The co-linearity of genes between two genomes is quite useful for identification of clusters of orthologous genes. KEGG provides the comparative genome map for identification of such clusters and for functional annotation of newly sequenced genomes (Fig. 3). The comparative genome map is analogous to the dot matrix for comparing two nucleotide or amino acid sequences. Here, a dot represents significant sequence similarity between two genes at the amino acid sequence level. To present this map, the sequence similarity scores are pre-computed by SSEARCH for all pairs of organisms and homologous gene clusters are pre-identified so that they can be optionally highlighted in the map.

Ortholog group tables

The ortholog group table is a summary table that represents functional correlations in the pathway, physical (positional) correlations in the genome, and evolutionary (sequence similarity) correlations among species. Currently there are about 4800 genes that belong to about 140 groups of functional units. The ortholog group table is most useful as a reference data set for functional annotations. KEGG provides a computational tool to search against the ortholog group tables for sequence similarity of a set of query sequences (see below).

A case in point is the annotation of ABC transporters. A typical ABC transporter consists of a substrate-binding protein, two membrane proteins, and two ATP-binding proteins. The genes for these molecular components usually form an operon, and there are many paralogous genes that are responsible for the transport of different substances. If a set of query sequences that are located at physically close positions in the genome match against all components, it is a good indication that the transporter unit is correctly reconstructed. Since the KEGG ortholog group table for ABC transporters is functionally categorized (9), the pattern of matches and their similarity scores can be used to deduce substrate specificity.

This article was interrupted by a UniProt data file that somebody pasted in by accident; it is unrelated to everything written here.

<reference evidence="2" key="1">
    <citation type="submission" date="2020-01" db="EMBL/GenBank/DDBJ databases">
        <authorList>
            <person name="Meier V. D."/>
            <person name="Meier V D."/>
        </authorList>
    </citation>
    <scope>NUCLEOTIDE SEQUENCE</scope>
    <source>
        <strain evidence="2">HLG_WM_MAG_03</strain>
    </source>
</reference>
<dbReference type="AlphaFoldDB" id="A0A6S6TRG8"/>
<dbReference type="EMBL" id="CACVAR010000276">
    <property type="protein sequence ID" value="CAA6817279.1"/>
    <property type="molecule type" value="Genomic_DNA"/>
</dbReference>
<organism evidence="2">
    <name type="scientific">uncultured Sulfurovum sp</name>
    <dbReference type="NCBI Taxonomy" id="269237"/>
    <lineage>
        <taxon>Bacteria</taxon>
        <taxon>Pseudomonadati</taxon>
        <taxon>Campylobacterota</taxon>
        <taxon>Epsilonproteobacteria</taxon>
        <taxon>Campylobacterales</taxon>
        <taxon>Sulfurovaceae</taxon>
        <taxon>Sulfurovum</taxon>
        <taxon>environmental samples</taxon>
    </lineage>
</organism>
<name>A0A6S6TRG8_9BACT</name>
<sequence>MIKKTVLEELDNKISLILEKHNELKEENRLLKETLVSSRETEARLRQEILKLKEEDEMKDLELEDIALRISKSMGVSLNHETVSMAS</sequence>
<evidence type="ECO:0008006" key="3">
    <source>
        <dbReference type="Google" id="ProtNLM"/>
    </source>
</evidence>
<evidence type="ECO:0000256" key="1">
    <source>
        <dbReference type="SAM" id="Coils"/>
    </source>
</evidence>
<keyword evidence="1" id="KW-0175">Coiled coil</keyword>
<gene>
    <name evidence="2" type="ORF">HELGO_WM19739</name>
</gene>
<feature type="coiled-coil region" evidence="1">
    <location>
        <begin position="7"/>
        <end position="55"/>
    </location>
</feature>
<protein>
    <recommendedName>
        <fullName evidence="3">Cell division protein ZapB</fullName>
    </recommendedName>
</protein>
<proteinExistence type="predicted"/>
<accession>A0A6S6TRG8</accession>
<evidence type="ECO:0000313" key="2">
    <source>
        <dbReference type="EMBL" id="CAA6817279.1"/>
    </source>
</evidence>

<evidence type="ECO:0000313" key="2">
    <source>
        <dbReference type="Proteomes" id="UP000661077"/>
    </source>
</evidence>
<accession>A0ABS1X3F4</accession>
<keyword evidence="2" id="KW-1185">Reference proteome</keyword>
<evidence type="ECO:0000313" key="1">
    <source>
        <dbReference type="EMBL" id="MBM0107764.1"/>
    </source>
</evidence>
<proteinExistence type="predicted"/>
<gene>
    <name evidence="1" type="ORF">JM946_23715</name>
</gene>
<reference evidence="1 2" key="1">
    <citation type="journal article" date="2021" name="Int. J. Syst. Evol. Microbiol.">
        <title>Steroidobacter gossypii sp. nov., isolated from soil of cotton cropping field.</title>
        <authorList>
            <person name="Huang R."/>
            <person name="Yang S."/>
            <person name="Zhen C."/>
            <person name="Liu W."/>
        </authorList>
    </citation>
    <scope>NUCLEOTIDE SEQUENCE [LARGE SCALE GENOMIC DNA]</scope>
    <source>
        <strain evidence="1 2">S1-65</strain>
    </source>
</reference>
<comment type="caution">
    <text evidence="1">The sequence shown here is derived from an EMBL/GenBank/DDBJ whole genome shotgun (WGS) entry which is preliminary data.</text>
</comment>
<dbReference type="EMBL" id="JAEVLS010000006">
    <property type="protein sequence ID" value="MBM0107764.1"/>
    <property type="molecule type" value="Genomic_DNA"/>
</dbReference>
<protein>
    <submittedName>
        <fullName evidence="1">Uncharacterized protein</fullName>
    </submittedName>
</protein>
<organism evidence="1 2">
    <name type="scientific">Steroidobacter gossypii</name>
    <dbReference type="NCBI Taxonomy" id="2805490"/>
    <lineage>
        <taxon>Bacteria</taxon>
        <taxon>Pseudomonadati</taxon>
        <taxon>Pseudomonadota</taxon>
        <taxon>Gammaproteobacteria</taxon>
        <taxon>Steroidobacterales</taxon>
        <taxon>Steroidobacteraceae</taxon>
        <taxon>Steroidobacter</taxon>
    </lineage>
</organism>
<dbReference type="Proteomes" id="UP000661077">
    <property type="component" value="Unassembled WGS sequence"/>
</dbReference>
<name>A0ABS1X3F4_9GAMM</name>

Molecular catalogs and LIGAND database

The KEGG molecular catalogs are intended to provide functional and structural classifications of proteins, RNAs, other biological macromolecules, chemical substances and molecular assemblies. However, the organization is still rudimentary except for enzymes. The information of chemical compounds, enzyme molecules, and enzymatic and non-enzymatic reactions is stored in the LIGAND database as described in the accompanying paper (5). Based on this database KEGG provides several molecular catalogs for classifications of enzymes and a preliminary classification of chemical compounds.

Functional Genomics

Pathway reconstruction with reference maps

The KEGG reference maps for metabolic pathways represent biochemical knowledge containing all chemically identified reaction pathways. The constraint of the genome, i.e., a list of enzymes encoded in the genome, will reconstruct organismspecific pathways, which are represented by coloring of boxes in the KEGG pathway maps (Fig. 1). Furthermore, the constraint of operons will often predict functional units or conserved pathway motifs, which are represented by additional coloring in the KEGG pathway maps (Fig. 2). The operon information probably reflects a regulatory unit of transcription. Thus, it is easy to see how the information of gene expression profiles can be used as still another constraint against the KEGG reference pathway maps. In fact, KEGG provides a tool to color the pathway maps in order to visualize, for example, the microarray patterns of gene expression profiles.